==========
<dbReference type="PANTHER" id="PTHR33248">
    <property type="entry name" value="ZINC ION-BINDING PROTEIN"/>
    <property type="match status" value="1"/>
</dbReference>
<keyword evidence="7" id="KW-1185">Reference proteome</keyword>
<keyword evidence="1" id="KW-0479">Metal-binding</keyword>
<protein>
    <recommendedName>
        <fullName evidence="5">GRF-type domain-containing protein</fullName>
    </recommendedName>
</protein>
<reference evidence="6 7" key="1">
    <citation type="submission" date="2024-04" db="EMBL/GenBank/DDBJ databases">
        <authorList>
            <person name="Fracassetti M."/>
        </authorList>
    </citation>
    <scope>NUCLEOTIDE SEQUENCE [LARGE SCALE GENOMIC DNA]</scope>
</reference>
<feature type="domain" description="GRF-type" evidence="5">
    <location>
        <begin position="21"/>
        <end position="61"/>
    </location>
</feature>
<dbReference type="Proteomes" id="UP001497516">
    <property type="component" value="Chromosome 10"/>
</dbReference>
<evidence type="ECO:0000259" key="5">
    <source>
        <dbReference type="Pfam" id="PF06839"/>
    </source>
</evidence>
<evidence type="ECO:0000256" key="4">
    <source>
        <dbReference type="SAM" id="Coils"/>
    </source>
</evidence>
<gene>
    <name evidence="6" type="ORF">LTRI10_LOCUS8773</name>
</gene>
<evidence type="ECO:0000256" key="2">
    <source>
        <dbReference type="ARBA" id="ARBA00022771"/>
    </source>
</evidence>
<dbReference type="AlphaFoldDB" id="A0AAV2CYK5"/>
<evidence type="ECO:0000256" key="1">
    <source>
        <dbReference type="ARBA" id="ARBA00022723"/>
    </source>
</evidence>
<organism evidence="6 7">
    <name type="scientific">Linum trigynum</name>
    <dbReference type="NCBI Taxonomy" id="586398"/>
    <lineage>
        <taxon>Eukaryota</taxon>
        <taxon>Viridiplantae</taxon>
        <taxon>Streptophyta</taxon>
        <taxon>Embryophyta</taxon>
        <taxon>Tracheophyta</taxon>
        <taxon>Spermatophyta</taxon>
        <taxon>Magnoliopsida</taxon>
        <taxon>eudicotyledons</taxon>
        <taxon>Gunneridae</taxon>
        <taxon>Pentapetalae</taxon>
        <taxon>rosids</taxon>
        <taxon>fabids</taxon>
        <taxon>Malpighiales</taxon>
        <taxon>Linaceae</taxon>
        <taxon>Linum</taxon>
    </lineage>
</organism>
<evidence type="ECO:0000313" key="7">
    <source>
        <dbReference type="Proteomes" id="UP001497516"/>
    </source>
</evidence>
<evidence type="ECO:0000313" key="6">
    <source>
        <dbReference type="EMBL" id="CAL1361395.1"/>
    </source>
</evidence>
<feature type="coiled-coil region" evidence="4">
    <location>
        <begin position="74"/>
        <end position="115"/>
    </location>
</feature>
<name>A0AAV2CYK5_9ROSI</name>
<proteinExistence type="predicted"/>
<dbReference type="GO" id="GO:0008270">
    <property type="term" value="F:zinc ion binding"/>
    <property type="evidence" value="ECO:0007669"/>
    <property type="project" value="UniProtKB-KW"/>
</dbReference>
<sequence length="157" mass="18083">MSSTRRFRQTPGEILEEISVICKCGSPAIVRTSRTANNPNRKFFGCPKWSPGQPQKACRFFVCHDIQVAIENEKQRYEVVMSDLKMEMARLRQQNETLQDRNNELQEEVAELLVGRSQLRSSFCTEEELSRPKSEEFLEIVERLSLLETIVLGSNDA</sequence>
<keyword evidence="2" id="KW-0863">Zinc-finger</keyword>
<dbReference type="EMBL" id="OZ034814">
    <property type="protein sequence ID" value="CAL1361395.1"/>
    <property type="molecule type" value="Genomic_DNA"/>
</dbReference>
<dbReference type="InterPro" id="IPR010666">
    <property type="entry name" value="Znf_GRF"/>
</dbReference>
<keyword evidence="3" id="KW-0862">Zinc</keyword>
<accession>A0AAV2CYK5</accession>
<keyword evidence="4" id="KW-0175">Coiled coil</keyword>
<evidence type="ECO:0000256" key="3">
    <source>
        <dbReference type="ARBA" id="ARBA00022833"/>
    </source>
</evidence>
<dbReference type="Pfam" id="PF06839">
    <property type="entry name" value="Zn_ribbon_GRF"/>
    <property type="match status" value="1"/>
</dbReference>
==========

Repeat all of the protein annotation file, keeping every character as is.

<dbReference type="PANTHER" id="PTHR33248">
    <property type="entry name" value="ZINC ION-BINDING PROTEIN"/>
    <property type="match status" value="1"/>
</dbReference>
<keyword evidence="7" id="KW-1185">Reference proteome</keyword>
<keyword evidence="1" id="KW-0479">Metal-binding</keyword>
<protein>
    <recommendedName>
        <fullName evidence="5">GRF-type domain-containing protein</fullName>
    </recommendedName>
</protein>
<reference evidence="6 7" key="1">
    <citation type="submission" date="2024-04" db="EMBL/GenBank/DDBJ databases">
        <authorList>
            <person name="Fracassetti M."/>
        </authorList>
    </citation>
    <scope>NUCLEOTIDE SEQUENCE [LARGE SCALE GENOMIC DNA]</scope>
</reference>
<feature type="domain" description="GRF-type" evidence="5">
    <location>
        <begin position="21"/>
        <end position="61"/>
    </location>
</feature>
<dbReference type="Proteomes" id="UP001497516">
    <property type="component" value="Chromosome 10"/>
</dbReference>
<evidence type="ECO:0000259" key="5">
    <source>
        <dbReference type="Pfam" id="PF06839"/>
    </source>
</evidence>
<evidence type="ECO:0000256" key="4">
    <source>
        <dbReference type="SAM" id="Coils"/>
    </source>
</evidence>
<gene>
    <name evidence="6" type="ORF">LTRI10_LOCUS8773</name>
</gene>
<evidence type="ECO:0000256" key="2">
    <source>
        <dbReference type="ARBA" id="ARBA00022771"/>
    </source>
</evidence>
<dbReference type="AlphaFoldDB" id="A0AAV2CYK5"/>
<evidence type="ECO:0000256" key="1">
    <source>
        <dbReference type="ARBA" id="ARBA00022723"/>
    </source>
</evidence>
<organism evidence="6 7">
    <name type="scientific">Linum trigynum</name>
    <dbReference type="NCBI Taxonomy" id="586398"/>
    <lineage>
        <taxon>Eukaryota</taxon>
        <taxon>Viridiplantae</taxon>
        <taxon>Streptophyta</taxon>
        <taxon>Embryophyta</taxon>
        <taxon>Tracheophyta</taxon>
        <taxon>Spermatophyta</taxon>
        <taxon>Magnoliopsida</taxon>
        <taxon>eudicotyledons</taxon>
        <taxon>Gunneridae</taxon>
        <taxon>Pentapetalae</taxon>
        <taxon>rosids</taxon>
        <taxon>fabids</taxon>
        <taxon>Malpighiales</taxon>
        <taxon>Linaceae</taxon>
        <taxon>Linum</taxon>
    </lineage>
</organism>
<evidence type="ECO:0000313" key="7">
    <source>
        <dbReference type="Proteomes" id="UP001497516"/>
    </source>
</evidence>
<evidence type="ECO:0000313" key="6">
    <source>
        <dbReference type="EMBL" id="CAL1361395.1"/>
    </source>
</evidence>
<feature type="coiled-coil region" evidence="4">
    <location>
        <begin position="74"/>
        <end position="115"/>
    </location>
</feature>
<name>A0AAV2CYK5_9ROSI</name>
<proteinExistence type="predicted"/>
<dbReference type="GO" id="GO:0008270">
    <property type="term" value="F:zinc ion binding"/>
    <property type="evidence" value="ECO:0007669"/>
    <property type="project" value="UniProtKB-KW"/>
</dbReference>
<sequence length="157" mass="18083">MSSTRRFRQTPGEILEEISVICKCGSPAIVRTSRTANNPNRKFFGCPKWSPGQPQKACRFFVCHDIQVAIENEKQRYEVVMSDLKMEMARLRQQNETLQDRNNELQEEVAELLVGRSQLRSSFCTEEELSRPKSEEFLEIVERLSLLETIVLGSNDA</sequence>
<keyword evidence="2" id="KW-0863">Zinc-finger</keyword>
<dbReference type="EMBL" id="OZ034814">
    <property type="protein sequence ID" value="CAL1361395.1"/>
    <property type="molecule type" value="Genomic_DNA"/>
</dbReference>
<dbReference type="InterPro" id="IPR010666">
    <property type="entry name" value="Znf_GRF"/>
</dbReference>
<keyword evidence="3" id="KW-0862">Zinc</keyword>
<accession>A0AAV2CYK5</accession>
<keyword evidence="4" id="KW-0175">Coiled coil</keyword>
<evidence type="ECO:0000256" key="3">
    <source>
        <dbReference type="ARBA" id="ARBA00022833"/>
    </source>
</evidence>
<dbReference type="Pfam" id="PF06839">
    <property type="entry name" value="Zn_ribbon_GRF"/>
    <property type="match status" value="1"/>
</dbReference>